categoryZShrubs Shrubs List 
categoryZDeciduous Deciduous List 
categoryZBrooadleaf Broadleaf List 

SNOWBERRY

Symphoricarpos albus

Honeysuckle Family [Caprifoliaceae]

Flowers:
month8jul month8july month8aug month8sep month8sept

Berries: berryZpossible        berryZwhite  (mildly poisonous)
berry8oct berry8nov berry8dec

category
category8Shrubs
category
category8Deciduous
category
category8Broadleaf
status
statusZneophyte
flower
flower8bicolour
flower
flower8pink flower8red
inner
inner8white
morph
morph8actino
petals
petalsZ5
type
typeZbell
stem
stem8round
toxicity
toxicityZmedium

13th Aug 2007, Chesterfield Canal, Kiveton Bridge, South Yorkshire. Photo: © RWD
Suckering; The only snowberry which suckers with underground rhizomes.


6th Aug 2004, Edale, Derbyshire. Photo: © RWD
Leaves a glaucous green. Stems woody, thin and wiry.


18th Aug 2005, Waters Meet, Bridgewater Canal, M/cr. Photo: © RWD
Produces drooping stems some with pink flowers and white berries on.


19th Aug 2010, St. Annes on Sea, Lancashire. Photo: © RWD
The underside of the leaves is a lighter green, possibly with very short hairs. You cannot normally see inside the drooping flowers without looking upwards.


7th Aug 2008, Etherow Valley, Greater Manchester. Photo: © RWD
Leaves glaucous green. A flower poised ready to open at the end. The rest have lost their flowers and are bulging into berries.


11th Aug 2015, Leeds & L/pool canal, Parbold, Lancs. Photo: © RWD
Leaves in opposite pairs and reddish around the periphery.


7th Aug 2008, Etherow Valley, Greater Manchester. Photo: © RWD
The flowers are smallish, bell-shaped and a reddish-pink with white frills.


7th Aug 2008, Etherow Valley, Greater Manchester. Photo: © RWD
Five petalled flowers with yellow anthers turning brown. The inner surface of the petals is white.


19th Aug 2010, St. Annes on Sea, Lancashire. Photo: © RWD
The flower has many white hairs within obscuring the depths. Anthers yellow to brown. View looking upwards.


15th May 2011, Lancaster Canal, Kendal, Cumbria. Photo: © RWD
Five anthers hiding amidst the mass of hairs within the flower.


11th Aug 2015, Leeds & L/pool canal, Parbold, Lancs. Photo: © RWD
The anthers amidst the mass of white hairs within the flower.


7th Aug 2008, Etherow Valley, Greater Manchester. Photo: © RWD
The berries are totally white, distinguishing it from the similar totally pink Coralberry or the half-pink/half-white Pink Snowberry.


17th Aug 2007, Cromford Canal, Whatstandwell, Derbys. Photo: © RWD
The leaves are always un-toothed, but shape can vary. Stems brown.


Not to be confused with : Snowdrop nor with Snowflake, Snow-in-Summer, Snowy Mespil or Snowy Wood-Rush [plants with similar names]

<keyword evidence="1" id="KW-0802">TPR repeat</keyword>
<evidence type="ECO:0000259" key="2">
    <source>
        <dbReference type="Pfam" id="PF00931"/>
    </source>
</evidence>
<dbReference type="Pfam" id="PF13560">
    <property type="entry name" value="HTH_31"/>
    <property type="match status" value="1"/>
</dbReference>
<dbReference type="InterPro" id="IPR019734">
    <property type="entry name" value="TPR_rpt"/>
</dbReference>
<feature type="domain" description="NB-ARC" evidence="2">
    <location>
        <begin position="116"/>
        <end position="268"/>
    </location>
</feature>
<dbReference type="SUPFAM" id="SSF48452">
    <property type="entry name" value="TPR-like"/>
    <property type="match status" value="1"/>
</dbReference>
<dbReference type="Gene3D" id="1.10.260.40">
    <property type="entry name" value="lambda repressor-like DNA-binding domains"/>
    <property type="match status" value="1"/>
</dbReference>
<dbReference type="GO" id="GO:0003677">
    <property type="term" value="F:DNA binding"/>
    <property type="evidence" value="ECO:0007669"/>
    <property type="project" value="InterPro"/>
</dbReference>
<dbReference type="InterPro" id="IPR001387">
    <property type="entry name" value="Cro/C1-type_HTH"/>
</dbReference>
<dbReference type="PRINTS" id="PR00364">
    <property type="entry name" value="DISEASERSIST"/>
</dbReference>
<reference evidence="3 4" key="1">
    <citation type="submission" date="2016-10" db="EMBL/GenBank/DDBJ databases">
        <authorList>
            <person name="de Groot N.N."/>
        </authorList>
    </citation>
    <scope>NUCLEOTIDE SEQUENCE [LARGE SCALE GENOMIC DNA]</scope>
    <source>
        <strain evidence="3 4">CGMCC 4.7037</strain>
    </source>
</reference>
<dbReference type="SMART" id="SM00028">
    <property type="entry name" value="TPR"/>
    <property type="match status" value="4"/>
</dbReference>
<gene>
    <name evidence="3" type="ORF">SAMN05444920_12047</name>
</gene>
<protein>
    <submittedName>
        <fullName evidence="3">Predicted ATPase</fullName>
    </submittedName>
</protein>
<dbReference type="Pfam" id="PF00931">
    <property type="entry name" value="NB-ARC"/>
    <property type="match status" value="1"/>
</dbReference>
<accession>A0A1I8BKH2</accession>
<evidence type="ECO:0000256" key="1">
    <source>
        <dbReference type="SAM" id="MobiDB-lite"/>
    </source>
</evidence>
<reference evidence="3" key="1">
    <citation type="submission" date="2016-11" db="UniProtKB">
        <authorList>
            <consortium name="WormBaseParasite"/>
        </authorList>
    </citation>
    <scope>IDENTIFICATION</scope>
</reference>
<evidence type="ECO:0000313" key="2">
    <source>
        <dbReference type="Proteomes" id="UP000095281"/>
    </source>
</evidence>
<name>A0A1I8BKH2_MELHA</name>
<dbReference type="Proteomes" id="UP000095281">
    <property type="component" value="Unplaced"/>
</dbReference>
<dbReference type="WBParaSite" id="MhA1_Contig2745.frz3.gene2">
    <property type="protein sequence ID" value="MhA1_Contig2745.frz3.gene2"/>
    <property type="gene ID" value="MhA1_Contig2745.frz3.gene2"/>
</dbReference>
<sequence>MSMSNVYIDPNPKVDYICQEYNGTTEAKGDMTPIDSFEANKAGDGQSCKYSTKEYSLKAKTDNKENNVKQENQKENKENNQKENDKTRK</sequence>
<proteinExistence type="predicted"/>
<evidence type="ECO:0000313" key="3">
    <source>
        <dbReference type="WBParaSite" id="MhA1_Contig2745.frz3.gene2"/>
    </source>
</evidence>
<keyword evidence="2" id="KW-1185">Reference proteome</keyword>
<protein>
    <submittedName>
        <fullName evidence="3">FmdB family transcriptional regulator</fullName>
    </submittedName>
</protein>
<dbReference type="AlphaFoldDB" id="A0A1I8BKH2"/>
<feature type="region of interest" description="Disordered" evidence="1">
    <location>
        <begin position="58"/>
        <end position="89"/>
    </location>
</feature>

Hybridises with : Coralberry (Symphoricarpos orbiculatus) (which has all pink berries) to produce Chenault's Coralberry aka Pink Snowberry (Symphoricarpos × chenaultii) which has berries that are white on the shaded side and pink on the sunlit side.

In addition, there is a double-hybrid: one between Chenault's Coralberry which is already a hybrid (see above) and Snowberry. This double hybrid is called Doorenbos' Coralberry (Symphoricarpos albus × chenaultii). This continuous spectrum is called 'Doorenbos Hybrids' to gardeners.

Many similarities to : Coralberry (Symphoricarpos orbiculatus) but that has all pink berries and to the hybrid between Sowberry and Coralberry which is called Chenault's Coralberry (Symphoricarpos × chenaulti) which have berries that are pink on one side only as opposed to the all-white berries of Snowberry. Of those three Snowberry has the longest leaves [2-6mm (8mm)], Chenault's Coralberry medium sized leaves [2 - 2.5cm long] and Coralberry the shortest leaves [1-2cm long].

Uniquely identifiable characteristics

Distinguishing Feature : The marble-sized white berry and the small pink bell-shaped flowers.

It is non-native, a neophyte, which spreads readily by means of suckers and although it fruits easily the seeds rarely germinate. It displaces native species by forming thick and dense thickets through which little or no light permeates to ground level. The berries are eaten by birds but are poisonous to humans.

It is widely planted for hedging in urban areas and suburbs from where it can spread into any woodland areas, scrub, waste ground or along hedgerows, naturalising itself.


Snowberry is poisonous, containing saponins and traces of Chelidonine but so low as to not be the cause of the toxicity of the berries of Snowberry. Other compounds present include Secologanin, Aesculin, Sitosterol saponins, and various other compounds, but the toxic component has not been identified. It seems likely that the toxicity is due to the saponins. Symptoms of poisoning include nausea, vomiting, diarrhoea, abdominal pains and sleepiness. The sap can cause skin irritation.

Secologanin is a  Secoiridoid Glycoside as is Loganin with a broken ring (the seco meaning it has a broken ring) and is an intermediate in the biosynthesis of both Indole and Ipecac alkaloids within plants. [Ipecac alkaloids include Cephaeline and Emetine].


  Symphoricarpos albus  ⇐ Global Aspect ⇒ Caprifoliaceae  

Distribution
 family8Honeysuckle family8Caprifoliaceae

 BSBI maps
genus8Symphoricarpos
Symphoricarpos
(Snowberries)

SNOWBERRY

Symphoricarpos albus

Honeysuckle Family [Caprifoliaceae]

WildFlowerFinder Homepage